Consider enduring questions including “What is the good life?” through the lens of Asian film.
Life, Death, and God in Asia
After each film, there will be discussion led by Filipino theologian and church leader Dr. Anthony “Bong” de la Fuente, John Stott Visiting International Scholar.
September 8, Blanchard 339, 7:00pm
A single Filipino father is forced to hide his children from immigration police in Israel after the Israeli government decides to deport children of immigrant workers. Written & Directed by Hannah Espia, the Award-winning ﬁlm Transit follows Filipino workers forced to confront the questions of identity and family as they seek to keep their families together and ask what it means to be Filipino, Israeli, or something altogether different.
September 13, Blanchard 339, 7:00pm
Starring one of the great actresses of our generation, Thy Womb features Nora Aunor as an infertile Tausug woman (a Muslim people in the Southern Philippines) searching for a second wife for her husband. This ﬁlm asks us what is most important in life, how to live for ourselves and others, and the consequences of a love that heals and destroys.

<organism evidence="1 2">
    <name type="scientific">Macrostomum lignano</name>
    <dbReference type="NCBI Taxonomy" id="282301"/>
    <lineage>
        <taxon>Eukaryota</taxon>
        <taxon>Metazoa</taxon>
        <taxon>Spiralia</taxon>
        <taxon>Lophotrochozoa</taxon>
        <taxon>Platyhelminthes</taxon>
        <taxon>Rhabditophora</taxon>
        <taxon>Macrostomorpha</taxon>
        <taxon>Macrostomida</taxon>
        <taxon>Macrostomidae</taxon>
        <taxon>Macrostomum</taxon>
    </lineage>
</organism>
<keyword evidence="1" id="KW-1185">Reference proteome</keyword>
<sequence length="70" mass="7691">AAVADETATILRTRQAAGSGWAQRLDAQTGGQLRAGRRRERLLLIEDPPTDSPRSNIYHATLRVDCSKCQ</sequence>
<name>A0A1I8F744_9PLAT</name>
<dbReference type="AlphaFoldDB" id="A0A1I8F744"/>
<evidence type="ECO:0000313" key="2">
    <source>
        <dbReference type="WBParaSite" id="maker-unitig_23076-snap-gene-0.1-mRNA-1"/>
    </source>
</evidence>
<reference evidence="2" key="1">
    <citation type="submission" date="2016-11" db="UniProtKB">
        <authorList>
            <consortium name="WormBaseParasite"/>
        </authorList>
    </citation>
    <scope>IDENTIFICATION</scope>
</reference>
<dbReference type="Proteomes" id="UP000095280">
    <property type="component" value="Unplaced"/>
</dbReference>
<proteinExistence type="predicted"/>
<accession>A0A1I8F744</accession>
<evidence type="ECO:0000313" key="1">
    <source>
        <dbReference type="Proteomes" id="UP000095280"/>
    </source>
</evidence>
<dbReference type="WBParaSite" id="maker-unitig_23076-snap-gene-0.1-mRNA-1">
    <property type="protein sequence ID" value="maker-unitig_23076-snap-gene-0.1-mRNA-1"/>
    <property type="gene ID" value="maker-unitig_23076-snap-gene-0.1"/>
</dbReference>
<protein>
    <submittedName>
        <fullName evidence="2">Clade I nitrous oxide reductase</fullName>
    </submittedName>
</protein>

That Thing Called Tadhana
September 22, 7:00pm
That Thing Called Tadhana is a story about a broken-hearted girl who meets a boy in a not so normal way. Together, in this poignant comedy, our young protagonists seek to answer the question, “Where do broken hearts go?”
Blanchard 339, 7:00pm
Muro-Ami stands as one of the most celebrated contemporary Filipino films. Fredo (Cesar Montano) is a fisherman who has endured hardship in life; his wife and child perished in a boating accident. Now, Fredo approaches each trip to the sea with the angry determination of a man out for revenge, abusing his workers and destroying the reef through the fishing technique of muro-ami. As he spirals into anger, Fredo’s struggles are tied up with the community and the sea in ways he must come to learn before it is too late.